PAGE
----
BlackBerry and Intel Tackle Cryptojacking Malware With New Detection Tool

BlackBerry and Intel are hoping to halt cryptojacking attempts on Intel's commercial PCs with a new mining malware detection tool.

AccessTimeIconJun 22, 2020 at 1:46 p.m. UTC
Updated Sep 14, 2021 at 8:54 a.m. UTC
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Software firm BlackBerry and tech giant Intel have joined the fight against crypto-mining malware with the launch of a detection tool for Intel's commercial PCs.

Dubbed the the BlackBerry Optics Context Analysis Engine, the tool utilizes "unique" processor telemetry from Intel's Threat Detection Technology and a mix of machine learning and artificial intelligence in order to thwart the malicious programs, often dubbed cryptojackers.

The technology is also designed to consume limited CPU processing power when in use, BlackBerry said, adding that it "effectively stops cryptojacking" on Windows computers with the tool installed.

Cryptojacking involves the installation of malware on a device from a malicious third party in order to hijack computing power to mine cryptocurrency (often monero) without the user's knowledge or consent.

"Given the cost associated with mining cryptocurrency and the payments of ransomware demands on the decline, cryptojacking becomes an attractive option for threat actors to generate revenue," Josh Lemos, vice president of research and Intelligence at BlackBerry, said in a press release Friday. "The days of exploiting unsuspecting users for free CPU time are over."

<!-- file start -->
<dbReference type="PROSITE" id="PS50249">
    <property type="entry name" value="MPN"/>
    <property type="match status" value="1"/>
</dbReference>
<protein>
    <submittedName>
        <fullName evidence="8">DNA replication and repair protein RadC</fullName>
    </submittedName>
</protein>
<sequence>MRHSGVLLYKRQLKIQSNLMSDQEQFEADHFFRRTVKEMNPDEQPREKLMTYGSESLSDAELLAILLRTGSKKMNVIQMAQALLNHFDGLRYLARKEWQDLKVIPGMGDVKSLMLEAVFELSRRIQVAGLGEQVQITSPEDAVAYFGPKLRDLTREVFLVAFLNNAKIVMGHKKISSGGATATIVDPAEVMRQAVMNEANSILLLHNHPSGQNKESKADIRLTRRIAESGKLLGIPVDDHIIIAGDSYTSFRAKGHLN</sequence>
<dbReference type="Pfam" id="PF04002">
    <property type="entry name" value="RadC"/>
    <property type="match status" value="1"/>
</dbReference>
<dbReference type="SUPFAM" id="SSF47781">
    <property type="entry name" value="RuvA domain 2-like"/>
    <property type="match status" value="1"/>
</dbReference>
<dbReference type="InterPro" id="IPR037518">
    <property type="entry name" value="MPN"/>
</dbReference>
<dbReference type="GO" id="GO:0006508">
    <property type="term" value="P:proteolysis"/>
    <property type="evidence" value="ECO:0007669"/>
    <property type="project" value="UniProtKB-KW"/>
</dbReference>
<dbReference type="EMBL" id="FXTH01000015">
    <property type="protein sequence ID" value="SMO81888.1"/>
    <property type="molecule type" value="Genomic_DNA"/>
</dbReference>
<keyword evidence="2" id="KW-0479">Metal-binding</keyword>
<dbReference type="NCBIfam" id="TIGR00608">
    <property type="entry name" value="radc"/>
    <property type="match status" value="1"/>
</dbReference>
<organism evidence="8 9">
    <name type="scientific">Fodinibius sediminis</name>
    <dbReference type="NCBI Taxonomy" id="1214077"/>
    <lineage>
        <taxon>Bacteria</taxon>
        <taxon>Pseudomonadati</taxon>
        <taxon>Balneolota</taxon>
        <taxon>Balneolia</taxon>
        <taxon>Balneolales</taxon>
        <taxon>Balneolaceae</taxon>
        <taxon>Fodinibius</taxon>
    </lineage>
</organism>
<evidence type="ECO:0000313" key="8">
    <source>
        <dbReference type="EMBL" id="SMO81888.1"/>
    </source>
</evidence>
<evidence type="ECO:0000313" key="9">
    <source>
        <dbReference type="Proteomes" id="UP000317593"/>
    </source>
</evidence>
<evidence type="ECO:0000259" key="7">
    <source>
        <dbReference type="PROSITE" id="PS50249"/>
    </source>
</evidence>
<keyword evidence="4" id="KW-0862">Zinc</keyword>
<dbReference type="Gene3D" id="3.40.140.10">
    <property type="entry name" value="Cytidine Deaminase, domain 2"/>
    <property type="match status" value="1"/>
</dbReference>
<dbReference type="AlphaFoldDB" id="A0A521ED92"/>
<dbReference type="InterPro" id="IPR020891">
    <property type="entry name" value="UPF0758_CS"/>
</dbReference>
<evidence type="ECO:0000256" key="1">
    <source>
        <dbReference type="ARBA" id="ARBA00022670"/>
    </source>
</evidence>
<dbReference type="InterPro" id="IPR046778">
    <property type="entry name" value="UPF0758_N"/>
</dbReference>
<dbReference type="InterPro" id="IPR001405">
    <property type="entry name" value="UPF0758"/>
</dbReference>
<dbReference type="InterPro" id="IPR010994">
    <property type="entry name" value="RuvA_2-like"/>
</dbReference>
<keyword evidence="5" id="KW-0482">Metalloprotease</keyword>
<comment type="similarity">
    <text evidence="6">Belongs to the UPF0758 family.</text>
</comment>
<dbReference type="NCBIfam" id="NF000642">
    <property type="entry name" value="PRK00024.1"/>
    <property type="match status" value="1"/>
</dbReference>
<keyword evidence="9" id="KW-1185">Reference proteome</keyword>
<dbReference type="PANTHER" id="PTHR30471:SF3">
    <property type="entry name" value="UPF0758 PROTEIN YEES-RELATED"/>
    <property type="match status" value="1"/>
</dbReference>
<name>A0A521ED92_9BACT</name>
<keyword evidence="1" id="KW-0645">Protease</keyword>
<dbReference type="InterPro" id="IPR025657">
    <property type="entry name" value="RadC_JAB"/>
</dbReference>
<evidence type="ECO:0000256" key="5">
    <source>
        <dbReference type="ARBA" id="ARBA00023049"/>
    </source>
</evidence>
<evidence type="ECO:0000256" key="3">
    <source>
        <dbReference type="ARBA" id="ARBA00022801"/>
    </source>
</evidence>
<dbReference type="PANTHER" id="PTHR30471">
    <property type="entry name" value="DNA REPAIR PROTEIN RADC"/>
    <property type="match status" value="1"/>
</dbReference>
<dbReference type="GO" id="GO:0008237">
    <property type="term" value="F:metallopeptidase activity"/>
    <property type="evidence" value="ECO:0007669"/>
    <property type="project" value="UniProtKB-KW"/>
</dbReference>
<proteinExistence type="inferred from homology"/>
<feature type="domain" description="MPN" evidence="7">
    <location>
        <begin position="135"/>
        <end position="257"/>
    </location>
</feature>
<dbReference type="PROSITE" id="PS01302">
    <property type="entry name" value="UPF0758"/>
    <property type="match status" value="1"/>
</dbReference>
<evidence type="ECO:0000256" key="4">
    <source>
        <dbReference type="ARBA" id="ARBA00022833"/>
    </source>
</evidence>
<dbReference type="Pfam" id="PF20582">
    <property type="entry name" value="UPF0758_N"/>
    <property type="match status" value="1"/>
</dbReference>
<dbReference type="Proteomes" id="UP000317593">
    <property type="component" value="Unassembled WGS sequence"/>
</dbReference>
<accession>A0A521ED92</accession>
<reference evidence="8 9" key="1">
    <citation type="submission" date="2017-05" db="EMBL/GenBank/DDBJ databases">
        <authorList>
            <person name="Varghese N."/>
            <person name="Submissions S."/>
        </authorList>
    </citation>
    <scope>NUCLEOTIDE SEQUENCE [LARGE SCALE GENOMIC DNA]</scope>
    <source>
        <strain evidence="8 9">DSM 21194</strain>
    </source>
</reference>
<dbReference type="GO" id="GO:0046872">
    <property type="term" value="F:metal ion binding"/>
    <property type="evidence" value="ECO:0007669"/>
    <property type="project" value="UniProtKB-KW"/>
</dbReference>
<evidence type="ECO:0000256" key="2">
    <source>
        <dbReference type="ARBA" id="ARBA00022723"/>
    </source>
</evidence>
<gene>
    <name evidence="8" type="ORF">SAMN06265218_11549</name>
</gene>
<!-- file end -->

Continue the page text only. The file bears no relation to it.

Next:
Indeed, cryptojacking has soared in popularity with cybercriminals. According to a recent data breach investigation report by Verizon, "around 10% of organizations received cryptocurrency mining malware at some point throughout the course of the year [2020]."

Over the last year, a number of major cryptojacking attacks have been discovered affecting many thousands of companies. Browser users and apps on Android and Windows have also been affected.

One attack saw mining malware installed on a company server via a flaw in Salt, a popular infrastructure tool used by major firms such as IBM, LinkedIn and eBay. And in January, Interpol led an operation trying to tackle a malware infecting over 20,000 routers.

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